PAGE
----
You see, I’m in good company. After all, 85% Americans drink a caffeinated beverage every single day. On top of that, we regularly read of all the benefits. (Thanks caffeine informer.) Caffeine seems to lower the risk of depression, diabetes, and overall increases livelihood and productivity. That must make it the “perfect drug”. I’m skeptical.

I know what I feel like when I take in too much caffeine. Or if I drink coffee on an empty stomach. Or when I am sleep deprived and try to compensate with a caffeinated beverage. It’s not so magical when I’m tossing and turning at 1 a.m., and I’ve got to get up in 5 hours.

Here, I’m going to outline how to boost positive effects and limit the adverse effects of caffeine. We’ll look at how caffeine works in the brain, what the potential long term effects could be, and most importantly, how to use it like a pro.

Caffeine Makes You Less Sleepy

Caffeine has a ton of effects on our bodies. There have been studies that show it can increase athletic performance, the military has done studies on how to create the perfect dose for soldiers, and there are even more studies on how it improves academic and professional performance. The best-understood chemical pathway is what it does to prevent sleepiness: it works by tricking you into feeling less tired.

I don’t know if they still teach this in grade school, but I remember learning: “mitochondria are the powerhouses of the cell.” That is to say: mitochondria are where our cells get their energy from. Most of us stop there, but to understand how caffeine tricks our brains it’s helpful to revisit what that actually means.

See, mitochondria create energy for our body in the form of ATP. That stands for Adenosine Triphosphate. Not too surprising to find out that’s made of a molecule called adenosine with three phosphates attached to it. Throughout a few different chemical pathways, those phosphates get cut off and are used to power various things in our cells. As the ATP that the mitochondria produce gets chopped up for the phosphates, adenosine builds up as a byproduct outside of cells [1].

Adenosine is one of the things making us feel sleepy. When it builds up outside of cells after the phosphate has been used, it attaches to “adenosine receptors” that poke out all over the surface of each cell. That triggers another long chemical pathway, which eventually tells your brain it’s time to go to bed, and you get that sensation of fatigue.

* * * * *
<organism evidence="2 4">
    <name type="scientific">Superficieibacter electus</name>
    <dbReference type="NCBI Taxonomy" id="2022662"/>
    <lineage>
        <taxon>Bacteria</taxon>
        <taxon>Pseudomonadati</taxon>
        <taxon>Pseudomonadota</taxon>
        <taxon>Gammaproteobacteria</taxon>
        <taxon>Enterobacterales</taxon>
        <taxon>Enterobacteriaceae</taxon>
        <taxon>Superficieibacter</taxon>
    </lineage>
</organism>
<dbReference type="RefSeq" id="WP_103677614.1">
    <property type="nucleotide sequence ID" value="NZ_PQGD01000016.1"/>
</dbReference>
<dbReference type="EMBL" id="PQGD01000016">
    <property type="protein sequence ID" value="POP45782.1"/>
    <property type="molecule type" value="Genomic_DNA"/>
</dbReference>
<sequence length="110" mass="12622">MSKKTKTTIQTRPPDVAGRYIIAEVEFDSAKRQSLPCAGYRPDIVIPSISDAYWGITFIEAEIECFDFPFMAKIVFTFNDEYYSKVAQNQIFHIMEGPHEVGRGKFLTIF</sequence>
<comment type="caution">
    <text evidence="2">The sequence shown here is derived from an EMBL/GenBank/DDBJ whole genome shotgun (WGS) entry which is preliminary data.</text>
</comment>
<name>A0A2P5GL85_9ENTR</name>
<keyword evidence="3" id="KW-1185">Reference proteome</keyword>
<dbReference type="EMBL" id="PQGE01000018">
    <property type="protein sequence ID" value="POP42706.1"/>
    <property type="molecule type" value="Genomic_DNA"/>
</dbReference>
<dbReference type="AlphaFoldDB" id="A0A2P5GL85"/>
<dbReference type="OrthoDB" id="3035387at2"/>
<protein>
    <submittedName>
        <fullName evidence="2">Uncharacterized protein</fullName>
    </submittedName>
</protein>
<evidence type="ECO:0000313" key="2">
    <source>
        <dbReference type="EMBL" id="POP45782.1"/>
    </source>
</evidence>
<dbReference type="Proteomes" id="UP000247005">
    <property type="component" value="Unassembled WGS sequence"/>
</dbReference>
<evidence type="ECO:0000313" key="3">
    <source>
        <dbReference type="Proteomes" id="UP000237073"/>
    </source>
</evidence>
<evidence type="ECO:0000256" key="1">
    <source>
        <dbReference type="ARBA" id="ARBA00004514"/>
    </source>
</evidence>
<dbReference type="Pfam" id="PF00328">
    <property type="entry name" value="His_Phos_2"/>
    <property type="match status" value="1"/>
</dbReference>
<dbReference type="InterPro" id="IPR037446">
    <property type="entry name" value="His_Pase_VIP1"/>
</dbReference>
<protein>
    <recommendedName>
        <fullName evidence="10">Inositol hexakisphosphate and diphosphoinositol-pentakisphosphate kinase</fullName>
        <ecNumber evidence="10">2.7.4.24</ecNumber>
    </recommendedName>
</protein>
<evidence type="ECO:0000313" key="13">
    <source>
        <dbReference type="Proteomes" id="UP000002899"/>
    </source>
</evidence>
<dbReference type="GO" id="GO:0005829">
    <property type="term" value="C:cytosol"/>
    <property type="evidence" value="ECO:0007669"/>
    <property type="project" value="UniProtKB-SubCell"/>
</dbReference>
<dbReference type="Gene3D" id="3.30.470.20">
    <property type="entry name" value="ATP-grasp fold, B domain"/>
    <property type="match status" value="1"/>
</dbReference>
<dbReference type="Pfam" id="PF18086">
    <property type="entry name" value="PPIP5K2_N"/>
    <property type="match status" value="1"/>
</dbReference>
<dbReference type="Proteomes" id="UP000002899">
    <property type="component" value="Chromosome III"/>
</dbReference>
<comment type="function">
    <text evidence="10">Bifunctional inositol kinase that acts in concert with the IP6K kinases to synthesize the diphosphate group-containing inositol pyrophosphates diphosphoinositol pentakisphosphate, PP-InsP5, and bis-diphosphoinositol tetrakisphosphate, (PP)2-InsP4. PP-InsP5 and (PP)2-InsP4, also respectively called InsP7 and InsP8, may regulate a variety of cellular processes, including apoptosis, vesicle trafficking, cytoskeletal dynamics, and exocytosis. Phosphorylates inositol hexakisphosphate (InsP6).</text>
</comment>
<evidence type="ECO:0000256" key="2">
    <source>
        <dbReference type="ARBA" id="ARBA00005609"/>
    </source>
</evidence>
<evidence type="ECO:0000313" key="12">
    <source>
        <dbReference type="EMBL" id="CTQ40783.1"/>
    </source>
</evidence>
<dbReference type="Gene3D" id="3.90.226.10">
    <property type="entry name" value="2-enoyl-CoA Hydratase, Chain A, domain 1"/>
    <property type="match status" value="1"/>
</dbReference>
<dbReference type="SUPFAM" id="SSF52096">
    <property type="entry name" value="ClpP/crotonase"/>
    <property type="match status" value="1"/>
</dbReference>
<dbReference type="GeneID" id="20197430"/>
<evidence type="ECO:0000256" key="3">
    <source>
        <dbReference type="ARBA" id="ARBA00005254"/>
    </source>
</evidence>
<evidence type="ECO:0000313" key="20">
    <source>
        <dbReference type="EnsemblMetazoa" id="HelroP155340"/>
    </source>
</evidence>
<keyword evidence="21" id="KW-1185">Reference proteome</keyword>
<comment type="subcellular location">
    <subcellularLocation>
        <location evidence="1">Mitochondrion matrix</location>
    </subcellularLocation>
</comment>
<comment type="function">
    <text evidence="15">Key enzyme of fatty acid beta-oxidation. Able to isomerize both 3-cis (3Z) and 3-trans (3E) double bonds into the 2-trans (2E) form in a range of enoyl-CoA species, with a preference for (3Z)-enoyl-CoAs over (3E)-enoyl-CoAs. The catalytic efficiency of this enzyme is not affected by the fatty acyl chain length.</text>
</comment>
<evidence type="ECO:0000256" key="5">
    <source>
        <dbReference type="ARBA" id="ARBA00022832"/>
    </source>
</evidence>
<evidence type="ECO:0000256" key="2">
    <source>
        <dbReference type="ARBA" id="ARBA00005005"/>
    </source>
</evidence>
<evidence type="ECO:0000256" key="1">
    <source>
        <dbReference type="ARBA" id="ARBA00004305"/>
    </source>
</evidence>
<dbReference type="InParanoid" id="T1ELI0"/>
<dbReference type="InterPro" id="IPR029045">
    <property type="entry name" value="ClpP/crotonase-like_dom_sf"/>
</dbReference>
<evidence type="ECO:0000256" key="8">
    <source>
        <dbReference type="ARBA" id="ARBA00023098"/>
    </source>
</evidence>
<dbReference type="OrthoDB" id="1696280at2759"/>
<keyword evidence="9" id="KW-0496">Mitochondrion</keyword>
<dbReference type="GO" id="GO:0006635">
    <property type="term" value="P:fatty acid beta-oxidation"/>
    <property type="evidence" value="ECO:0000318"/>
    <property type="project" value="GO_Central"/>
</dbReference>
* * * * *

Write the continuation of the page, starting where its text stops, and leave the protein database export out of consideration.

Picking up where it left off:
What does this have to do with caffeine? Caffeine is a trickster that looks just like adenosine to those receptors. It goes and attaches to them, blocking a *real* adenosine that would have done so. Instead of a message that reaches your brain and muscles saying “I’m tired,” you get one that says “all systems go!!!” That feeling of fatigue goes away. Problem solved, I’m no longer sleepy. But wait! There’s more!

Caffeine Has Side Effects

Anyone who’s had too much coffee could tell you some of caffeine’s less mild symptoms: rapid heart rate, fidgetiness, mild anxiety, insomnia to name a few. It seems clear from the research [link to compound study] that the effects of regular caffeine use are not harmful to our health, but I often wonder about a more nuanced story.

When doctors say that daily ingestion of coffee and caffeine are totally fine, they are talking about a dose of about 400 mg for the “average person”. What does that actually mean? Well, 400 mg is usually described as “four cups of regular strength coffee.” It turns out that’s not accurate at all.

For example, a single Grande (roughly 16oz) of Starbucks brewed coffee contains a whopping 310 mg! That’s for a single medium-sized cup of coffee. (Just for reference: one spoon of instant coffee is about 60 mg of caffeine). If you have one of those in the morning, that’s 77.5% of your total daily limit. If you spring for a Venti instead (20oz), you’re ingesting about 410 mg of caffeine. When you finish that cup of joe, you’re already 10mg over the *daily* recommended dose. That’s precisely where things get tricky: dosage.

The short term side-effects of caffeine are utterly dependent on the dose of caffeine you’re ingesting. You drink more than 400 mg in one go at “average body weight,” you’ll experience that fuzzy feeling of being over-amped. That’s a minor caffeine overdose. Specifically, if you feel those adverse effects I mentioned earlier—anxiousness, sleeplessness, high blood pressure—you are experiencing an overdose.